Reggie Jackson [27 games/5 WS, 2x WS MVP], 35-98 (.357, .451, .755, 10 HR, 24 RBI, 1 triple, 7 doubles, 21 runs, 1 SB)
Reggie Jackson -- rightfully dubbed "Mr. October" -- is the king of the postseason. He played in five World Series, winning two World Series MVP awards, first in 1973 for the Oakland Athletics and second in 1977 for the New York Yankees. He hit a record five home runs, batted .450 and scored 10 runs with eight RBI's in the 1977 World Series. Jackson had a postseason career .357 batting average, .457 on-base percentage, and a .755 slugging percentage hitting 10 homeruns in 27 games with 24 runs batted in.
Larry Gura, 2 games started, 12.1 IP, 2.19 era
In 1980, Gura pitched in two World Series games for the Kansas City Royals, and in 12.1 innings, pitched a 2.19 ERA with 4 strikeouts. He ended up with no decisions in both his starts with the team eventually losing in both games, but Gura's performance did not go unnoticed, as a he continued his career through five more years of solid pitching.
Sal Bando [3 WS, 19 games] 14-68 (.206, .295, .265, 4 RBI, 1 triple, 2 doubles, 10 runs, 8 bb)
Starting with the Kansas City Athletics and staying with them through their move to Oakland, Bando played in three different World Series (19 games) for the Athletics in Oakland. He helped the A's score more than 14 runs through three different World Series wins in his 15-year career.
Gary Gentry, 1 GS, 1 Win, 6.2 IP, 0.00 era, 3 hits, hitting 1-3 (1 double, 2 RBI)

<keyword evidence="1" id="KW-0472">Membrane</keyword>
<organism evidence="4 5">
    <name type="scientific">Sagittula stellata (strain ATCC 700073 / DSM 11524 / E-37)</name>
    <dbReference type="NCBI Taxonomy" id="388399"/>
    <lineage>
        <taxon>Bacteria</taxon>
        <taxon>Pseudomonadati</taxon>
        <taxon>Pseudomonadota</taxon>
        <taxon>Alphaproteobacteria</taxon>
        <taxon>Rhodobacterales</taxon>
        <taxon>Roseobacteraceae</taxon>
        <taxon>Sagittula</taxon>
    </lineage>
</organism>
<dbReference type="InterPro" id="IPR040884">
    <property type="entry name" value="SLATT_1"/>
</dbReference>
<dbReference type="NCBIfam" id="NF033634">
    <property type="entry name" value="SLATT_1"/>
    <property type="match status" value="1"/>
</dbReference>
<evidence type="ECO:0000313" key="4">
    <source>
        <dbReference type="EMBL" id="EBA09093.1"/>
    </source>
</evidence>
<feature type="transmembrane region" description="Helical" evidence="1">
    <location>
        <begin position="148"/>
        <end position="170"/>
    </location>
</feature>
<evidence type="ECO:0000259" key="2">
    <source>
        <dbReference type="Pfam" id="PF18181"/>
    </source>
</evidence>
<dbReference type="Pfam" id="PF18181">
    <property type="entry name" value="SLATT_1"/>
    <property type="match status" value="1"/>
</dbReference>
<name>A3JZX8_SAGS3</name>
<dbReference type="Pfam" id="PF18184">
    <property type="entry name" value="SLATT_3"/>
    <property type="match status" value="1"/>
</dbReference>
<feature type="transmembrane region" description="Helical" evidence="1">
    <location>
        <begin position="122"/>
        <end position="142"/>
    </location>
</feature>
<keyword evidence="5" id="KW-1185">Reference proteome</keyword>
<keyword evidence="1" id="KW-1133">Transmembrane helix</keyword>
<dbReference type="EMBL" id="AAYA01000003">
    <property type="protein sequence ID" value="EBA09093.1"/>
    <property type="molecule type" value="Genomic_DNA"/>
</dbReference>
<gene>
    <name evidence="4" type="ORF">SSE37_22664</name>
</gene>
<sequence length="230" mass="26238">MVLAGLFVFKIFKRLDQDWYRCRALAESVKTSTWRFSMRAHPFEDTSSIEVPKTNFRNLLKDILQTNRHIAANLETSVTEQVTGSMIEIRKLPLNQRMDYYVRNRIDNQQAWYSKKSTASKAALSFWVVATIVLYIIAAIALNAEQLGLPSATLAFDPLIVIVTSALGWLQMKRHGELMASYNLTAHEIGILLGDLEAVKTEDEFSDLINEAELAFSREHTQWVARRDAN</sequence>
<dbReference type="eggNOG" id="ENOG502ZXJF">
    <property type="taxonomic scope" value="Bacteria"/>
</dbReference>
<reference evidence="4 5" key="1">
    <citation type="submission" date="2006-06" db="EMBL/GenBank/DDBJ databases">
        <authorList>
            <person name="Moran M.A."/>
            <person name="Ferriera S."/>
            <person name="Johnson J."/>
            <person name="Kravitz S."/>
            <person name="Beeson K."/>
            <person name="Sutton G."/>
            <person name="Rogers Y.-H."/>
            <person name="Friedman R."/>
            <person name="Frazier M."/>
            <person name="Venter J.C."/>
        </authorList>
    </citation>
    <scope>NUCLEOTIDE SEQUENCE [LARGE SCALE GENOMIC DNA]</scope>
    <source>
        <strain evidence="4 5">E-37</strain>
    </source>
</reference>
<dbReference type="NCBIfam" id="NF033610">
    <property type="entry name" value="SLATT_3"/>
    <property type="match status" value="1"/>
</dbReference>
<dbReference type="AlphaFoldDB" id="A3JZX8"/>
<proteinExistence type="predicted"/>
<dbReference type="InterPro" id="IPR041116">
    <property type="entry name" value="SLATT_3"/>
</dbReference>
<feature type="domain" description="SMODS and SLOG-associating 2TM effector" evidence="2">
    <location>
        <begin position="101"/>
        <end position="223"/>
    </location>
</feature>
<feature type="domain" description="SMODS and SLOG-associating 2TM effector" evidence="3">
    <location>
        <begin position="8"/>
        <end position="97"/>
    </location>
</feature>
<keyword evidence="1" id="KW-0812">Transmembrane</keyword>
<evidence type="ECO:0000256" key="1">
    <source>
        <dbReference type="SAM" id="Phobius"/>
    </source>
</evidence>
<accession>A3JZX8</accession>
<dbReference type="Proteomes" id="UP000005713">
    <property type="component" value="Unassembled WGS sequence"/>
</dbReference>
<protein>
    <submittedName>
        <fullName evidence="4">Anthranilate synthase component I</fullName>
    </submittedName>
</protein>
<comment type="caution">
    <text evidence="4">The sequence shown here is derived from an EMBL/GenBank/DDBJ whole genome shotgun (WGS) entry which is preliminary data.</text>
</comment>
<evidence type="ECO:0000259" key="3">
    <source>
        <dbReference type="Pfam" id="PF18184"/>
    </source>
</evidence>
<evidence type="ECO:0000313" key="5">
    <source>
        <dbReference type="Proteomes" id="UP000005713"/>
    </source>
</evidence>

Called to the show his rookie year, Gentry did not disappoint. He pitched in game three in the 1969 World Series and went 6.2 strong innings without giving up a run and only allowing three hits. Not only did his solid pitching performance help win the game, but also batted 1-3 with a two RBI double and led the New York Mets to a 5-0 win against the Baltimore Orioles.
SUN DEVILS IN THE WORLD SERIES
2020: Austin Barnes, Los Angeles Dodgers (W vs. Tampa Bay Rays, 4-2)
2018: Dustin Pedroia and Ian Kinsler, Boston Red Sox (W vs. Los Angeles Dodges, 4-1), Austin Barnes; Los Angeles Dodgers
2017: Andre Ethier and Austin Barnes, Los Angeles Dodgers (L vs. Houston Astros, 4-3)
2016: Jason Kipnis, Cleveland Indians (L vs. Chicago Cubs, 4-3)
2013: Dustin Pedroia, Boston Red Sox (W vs. St. Louis Cardinals, 4-2)
2011: Ian Kinsler, Texas Rangers (L vs. St. Louis Cardinals, 4-3)
2010: Ian Kinsler, Texas Rangers (L vs. San Francisco Giants, 4-1)
2007: Dustin Pedroia, Boston Red Sox (W vs. Colorado Rockies, 4-0)
2002: Barry Bonds, San Francisco Giants (L vs. Anaheim Angels, 4-3)
1995: Mike Devereaux, Atlanta Braves (W vs. Cleveland Indians, 4-2)
1989: Ken Phelps, Oakland Athletics (W vs. San Francisco Giants, 4-0)
1986: Marty Barrett, Boston Red Sox (L vs. New York Mets, 4-3)
1981: Ken Landreaux and Rick Monday, Los Angeles Dodgers (W vs. New York Yankees, 4-2); Reggie Jackson, New York Yankees
1980: Larry Gura, Kansas City Royals (L vs. Philadelphia Phillies, 4-2)
1978: Reggie Jackson, New York Yankees (W vs. Los Angeles Dodgers, 4-2), Rick Monday, Los Angeles Dodgers
1977: Reggie Jackson, New York Yankees (W vs. Los Angeles Dodgers, 4-2), Rick Monday, Los Angeles Dodgers
1974: Sal Bando and Reggie Jackson, Oakland Athletics (W vs. Los Angeles Dodgers, 4-1)
1973: Sal Bando and Reggie Jackson, Oakland Athletics (W vs. New York Mets, 4-3)
1972: Sal Bando and Reggie Jackson, Oakland Athletics (W vs. Cincinnati Reds, 4-3)
1969: Duffy Dyer and Gary Gentry, New York Mets (W vs. Baltimore Orioles, 4-1)